Asia is more than the US and China but we don’t understand Asia.

Our Asia expertise is not strengthening but in decline.  A decrease in research funding for Asia-related topics, a fall in Asian language learning by English-speaking students, a growing neglect of Asian histories and cultures and a serious threat to our library acquisitions – these are dangerous trends at a time when we must have a sophisticated not superficial knowledge of Asian developments.

In his recent Defence Strategic Update, the Prime Minister – apart from detailing ways in which the government will strengthen Australia’s military forces – highlighted the need to “shape Australia’s strategic environment”. This is ambitious – and has its own resource implications.

It requires, as the Update puts it, “improving our awareness of what’s happening in the region” – no straight-forward matter. Recent regional commentary – including from a Council for Security Cooperation/Asialink survey https://asialink.unimelb.edu.au/stories/surveying-regional-perspectives-on-covid-19– is a reminder of how much must be factored in, as we negotiate the determined struggle between the US and China. It also warns of the need for an adequate knowledge base.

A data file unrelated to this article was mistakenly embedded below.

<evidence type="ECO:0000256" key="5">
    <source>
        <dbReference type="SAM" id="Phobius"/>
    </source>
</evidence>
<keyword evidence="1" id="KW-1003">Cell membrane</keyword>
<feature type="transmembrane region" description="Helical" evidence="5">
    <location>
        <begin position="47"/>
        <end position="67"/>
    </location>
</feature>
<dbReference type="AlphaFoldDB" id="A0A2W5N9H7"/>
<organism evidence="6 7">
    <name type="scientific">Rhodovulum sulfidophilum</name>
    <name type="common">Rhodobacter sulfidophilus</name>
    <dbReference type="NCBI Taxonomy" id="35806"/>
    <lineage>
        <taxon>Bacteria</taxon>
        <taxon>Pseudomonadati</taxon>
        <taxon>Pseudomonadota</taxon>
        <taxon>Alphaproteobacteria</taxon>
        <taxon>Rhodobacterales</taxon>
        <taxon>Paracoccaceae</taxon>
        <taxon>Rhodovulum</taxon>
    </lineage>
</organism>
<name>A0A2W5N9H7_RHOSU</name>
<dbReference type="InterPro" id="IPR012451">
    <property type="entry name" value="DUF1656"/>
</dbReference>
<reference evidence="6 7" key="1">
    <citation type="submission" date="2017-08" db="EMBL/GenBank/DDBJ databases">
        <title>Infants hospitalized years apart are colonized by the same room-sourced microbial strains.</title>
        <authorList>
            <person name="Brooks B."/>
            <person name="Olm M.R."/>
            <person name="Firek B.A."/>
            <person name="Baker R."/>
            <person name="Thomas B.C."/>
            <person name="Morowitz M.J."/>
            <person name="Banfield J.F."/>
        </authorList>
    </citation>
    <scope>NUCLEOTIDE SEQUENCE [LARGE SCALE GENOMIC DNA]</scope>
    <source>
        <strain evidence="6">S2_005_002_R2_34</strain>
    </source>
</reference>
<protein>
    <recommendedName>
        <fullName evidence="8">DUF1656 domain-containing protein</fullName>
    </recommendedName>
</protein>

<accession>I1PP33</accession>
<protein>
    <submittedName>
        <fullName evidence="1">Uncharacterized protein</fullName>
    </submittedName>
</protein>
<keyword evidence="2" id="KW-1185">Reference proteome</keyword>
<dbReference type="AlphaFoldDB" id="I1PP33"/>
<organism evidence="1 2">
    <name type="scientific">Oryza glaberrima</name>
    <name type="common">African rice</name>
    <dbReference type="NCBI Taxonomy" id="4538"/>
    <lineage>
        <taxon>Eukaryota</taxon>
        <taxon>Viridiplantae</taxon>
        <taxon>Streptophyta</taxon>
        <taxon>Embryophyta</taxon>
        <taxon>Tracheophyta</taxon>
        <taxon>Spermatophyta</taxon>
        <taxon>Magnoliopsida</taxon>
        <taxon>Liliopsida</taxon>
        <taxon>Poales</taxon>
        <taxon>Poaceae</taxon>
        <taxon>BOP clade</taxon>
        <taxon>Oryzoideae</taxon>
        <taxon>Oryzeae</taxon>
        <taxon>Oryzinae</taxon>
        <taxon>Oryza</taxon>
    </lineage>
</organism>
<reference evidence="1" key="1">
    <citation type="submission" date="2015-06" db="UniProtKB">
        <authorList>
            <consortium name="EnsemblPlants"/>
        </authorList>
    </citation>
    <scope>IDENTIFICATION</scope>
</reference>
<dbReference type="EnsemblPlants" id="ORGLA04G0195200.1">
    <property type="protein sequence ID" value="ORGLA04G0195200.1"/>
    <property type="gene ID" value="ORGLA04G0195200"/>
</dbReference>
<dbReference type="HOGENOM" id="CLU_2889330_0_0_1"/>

Australia, it is true, is not alone in being anxious about China’s expanding power.  A senior Singapore commentator confirms that many Asian governments “continue to harbour suspicions about China.” There is a view in Southeast Asia and elsewhere, however, that China is coming out of the COVID 19 crisis “strengthened” – showing leadership, for instance, in the provision of medical supplies.

Regarding the United States, there is a quite consistent perception of the “steady decline” of its influence in Asia. The “appearance of incompetence in managing the pandemic” is a factor in the judgement (made by a senior Philippines observer) that the “post-Second World War order built around US hegemony … is ending”.